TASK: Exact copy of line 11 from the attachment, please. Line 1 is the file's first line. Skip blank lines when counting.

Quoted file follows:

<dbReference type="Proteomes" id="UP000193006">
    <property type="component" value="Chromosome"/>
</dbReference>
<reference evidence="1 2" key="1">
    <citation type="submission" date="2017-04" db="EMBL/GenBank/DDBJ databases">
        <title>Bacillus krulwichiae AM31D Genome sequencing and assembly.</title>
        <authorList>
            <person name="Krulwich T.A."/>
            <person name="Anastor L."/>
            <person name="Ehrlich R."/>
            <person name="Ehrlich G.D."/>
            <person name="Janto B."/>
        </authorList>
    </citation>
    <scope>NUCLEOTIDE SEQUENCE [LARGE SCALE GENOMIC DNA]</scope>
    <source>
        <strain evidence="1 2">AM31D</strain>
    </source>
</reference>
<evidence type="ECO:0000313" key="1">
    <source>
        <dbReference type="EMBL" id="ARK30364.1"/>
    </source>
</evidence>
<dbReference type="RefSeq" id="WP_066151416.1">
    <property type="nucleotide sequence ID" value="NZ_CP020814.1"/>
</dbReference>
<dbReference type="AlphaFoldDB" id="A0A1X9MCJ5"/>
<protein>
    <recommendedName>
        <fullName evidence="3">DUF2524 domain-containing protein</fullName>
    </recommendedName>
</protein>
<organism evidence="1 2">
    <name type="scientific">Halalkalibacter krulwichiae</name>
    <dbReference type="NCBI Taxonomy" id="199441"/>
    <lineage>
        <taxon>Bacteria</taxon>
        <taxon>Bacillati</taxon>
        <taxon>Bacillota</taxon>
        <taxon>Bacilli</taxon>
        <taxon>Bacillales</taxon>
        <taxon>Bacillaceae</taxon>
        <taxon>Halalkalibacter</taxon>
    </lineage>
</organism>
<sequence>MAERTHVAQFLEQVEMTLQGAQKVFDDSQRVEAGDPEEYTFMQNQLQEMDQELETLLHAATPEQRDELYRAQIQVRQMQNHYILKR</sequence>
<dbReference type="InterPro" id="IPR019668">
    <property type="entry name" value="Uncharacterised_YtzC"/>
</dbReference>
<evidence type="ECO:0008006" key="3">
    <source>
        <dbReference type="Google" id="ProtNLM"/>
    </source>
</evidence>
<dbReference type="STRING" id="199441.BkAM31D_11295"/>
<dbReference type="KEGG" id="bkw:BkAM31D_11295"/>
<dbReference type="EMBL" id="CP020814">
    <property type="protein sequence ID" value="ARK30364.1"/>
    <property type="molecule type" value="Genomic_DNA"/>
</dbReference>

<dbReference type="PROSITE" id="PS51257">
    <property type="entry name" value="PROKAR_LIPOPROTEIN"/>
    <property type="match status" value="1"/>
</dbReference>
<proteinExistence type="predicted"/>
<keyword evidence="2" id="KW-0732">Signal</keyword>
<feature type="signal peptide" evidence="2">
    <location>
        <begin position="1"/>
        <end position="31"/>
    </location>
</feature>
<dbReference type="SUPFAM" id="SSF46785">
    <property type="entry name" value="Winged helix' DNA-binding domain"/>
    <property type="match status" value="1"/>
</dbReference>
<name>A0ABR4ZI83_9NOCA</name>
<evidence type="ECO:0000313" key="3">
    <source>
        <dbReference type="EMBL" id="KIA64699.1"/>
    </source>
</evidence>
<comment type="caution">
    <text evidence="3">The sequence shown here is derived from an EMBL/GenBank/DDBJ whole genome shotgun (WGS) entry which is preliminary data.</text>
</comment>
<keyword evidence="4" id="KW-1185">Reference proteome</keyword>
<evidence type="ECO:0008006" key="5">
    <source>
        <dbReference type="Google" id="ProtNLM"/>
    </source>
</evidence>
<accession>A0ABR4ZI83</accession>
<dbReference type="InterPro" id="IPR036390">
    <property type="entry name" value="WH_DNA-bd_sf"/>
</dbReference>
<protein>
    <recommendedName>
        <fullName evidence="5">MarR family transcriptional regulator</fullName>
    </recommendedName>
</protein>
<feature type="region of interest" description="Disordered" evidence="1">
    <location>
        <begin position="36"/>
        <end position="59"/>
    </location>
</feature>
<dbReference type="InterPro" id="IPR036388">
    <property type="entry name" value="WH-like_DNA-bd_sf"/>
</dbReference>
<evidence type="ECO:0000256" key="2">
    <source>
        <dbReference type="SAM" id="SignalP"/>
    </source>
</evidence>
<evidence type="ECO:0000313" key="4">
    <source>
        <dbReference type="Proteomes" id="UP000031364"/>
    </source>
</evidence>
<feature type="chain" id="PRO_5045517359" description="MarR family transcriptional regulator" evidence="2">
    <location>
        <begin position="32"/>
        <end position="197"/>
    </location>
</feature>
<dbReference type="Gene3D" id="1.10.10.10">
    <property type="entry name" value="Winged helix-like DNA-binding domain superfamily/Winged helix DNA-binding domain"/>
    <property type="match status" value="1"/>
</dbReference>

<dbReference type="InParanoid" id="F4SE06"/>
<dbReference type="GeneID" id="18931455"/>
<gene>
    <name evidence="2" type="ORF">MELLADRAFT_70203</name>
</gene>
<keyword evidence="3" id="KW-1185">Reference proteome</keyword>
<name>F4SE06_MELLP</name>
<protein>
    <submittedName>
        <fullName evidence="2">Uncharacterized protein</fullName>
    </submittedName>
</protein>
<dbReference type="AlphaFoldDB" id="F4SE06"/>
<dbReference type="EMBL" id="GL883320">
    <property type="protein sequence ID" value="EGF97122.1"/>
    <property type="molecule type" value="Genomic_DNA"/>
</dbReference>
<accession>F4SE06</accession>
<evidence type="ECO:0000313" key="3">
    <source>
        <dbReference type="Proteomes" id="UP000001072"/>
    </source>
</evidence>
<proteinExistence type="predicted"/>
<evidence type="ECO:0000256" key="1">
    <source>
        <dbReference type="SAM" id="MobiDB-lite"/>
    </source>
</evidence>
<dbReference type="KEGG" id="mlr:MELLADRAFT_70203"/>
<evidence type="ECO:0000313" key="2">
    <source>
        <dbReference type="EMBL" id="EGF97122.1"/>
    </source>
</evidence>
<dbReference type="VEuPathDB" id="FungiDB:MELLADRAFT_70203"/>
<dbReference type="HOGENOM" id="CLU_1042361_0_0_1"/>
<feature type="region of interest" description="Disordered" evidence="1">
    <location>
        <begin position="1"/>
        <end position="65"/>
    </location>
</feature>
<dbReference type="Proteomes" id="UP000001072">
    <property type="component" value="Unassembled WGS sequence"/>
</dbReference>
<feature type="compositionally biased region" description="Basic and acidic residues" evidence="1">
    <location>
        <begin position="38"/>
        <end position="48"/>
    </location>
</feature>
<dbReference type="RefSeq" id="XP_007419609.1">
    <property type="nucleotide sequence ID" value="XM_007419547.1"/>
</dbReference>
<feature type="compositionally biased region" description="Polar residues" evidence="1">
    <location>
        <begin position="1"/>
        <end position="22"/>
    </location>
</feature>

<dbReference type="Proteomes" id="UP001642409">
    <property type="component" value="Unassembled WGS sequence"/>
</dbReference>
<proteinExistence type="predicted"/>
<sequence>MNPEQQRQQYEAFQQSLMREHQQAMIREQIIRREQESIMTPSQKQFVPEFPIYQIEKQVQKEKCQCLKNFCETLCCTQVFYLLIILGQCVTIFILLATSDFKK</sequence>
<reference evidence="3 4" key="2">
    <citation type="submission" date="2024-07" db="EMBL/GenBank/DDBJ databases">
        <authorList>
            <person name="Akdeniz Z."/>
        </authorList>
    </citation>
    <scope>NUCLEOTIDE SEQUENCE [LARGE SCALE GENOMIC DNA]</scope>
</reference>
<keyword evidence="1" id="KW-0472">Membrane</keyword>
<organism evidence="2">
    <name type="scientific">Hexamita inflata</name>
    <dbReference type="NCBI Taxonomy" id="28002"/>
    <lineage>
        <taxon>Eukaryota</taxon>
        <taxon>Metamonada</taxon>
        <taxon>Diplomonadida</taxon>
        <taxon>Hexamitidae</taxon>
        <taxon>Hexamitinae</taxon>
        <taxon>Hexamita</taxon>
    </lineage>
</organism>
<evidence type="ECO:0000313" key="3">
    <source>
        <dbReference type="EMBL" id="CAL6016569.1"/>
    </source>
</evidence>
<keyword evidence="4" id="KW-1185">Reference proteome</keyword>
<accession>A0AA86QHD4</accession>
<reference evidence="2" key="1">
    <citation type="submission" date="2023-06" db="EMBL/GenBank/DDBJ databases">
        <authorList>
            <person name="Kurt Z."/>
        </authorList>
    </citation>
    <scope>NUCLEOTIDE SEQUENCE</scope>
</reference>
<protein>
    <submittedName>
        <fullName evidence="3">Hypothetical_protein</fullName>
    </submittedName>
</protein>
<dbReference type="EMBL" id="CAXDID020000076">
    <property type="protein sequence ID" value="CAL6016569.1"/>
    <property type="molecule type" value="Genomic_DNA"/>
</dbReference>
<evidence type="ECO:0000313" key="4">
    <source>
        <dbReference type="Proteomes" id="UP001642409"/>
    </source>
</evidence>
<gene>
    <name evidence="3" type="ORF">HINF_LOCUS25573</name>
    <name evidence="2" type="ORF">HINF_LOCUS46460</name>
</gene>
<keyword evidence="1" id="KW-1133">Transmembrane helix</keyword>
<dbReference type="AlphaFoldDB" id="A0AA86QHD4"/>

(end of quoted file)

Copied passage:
            <person name="Ehrlich G.D."/>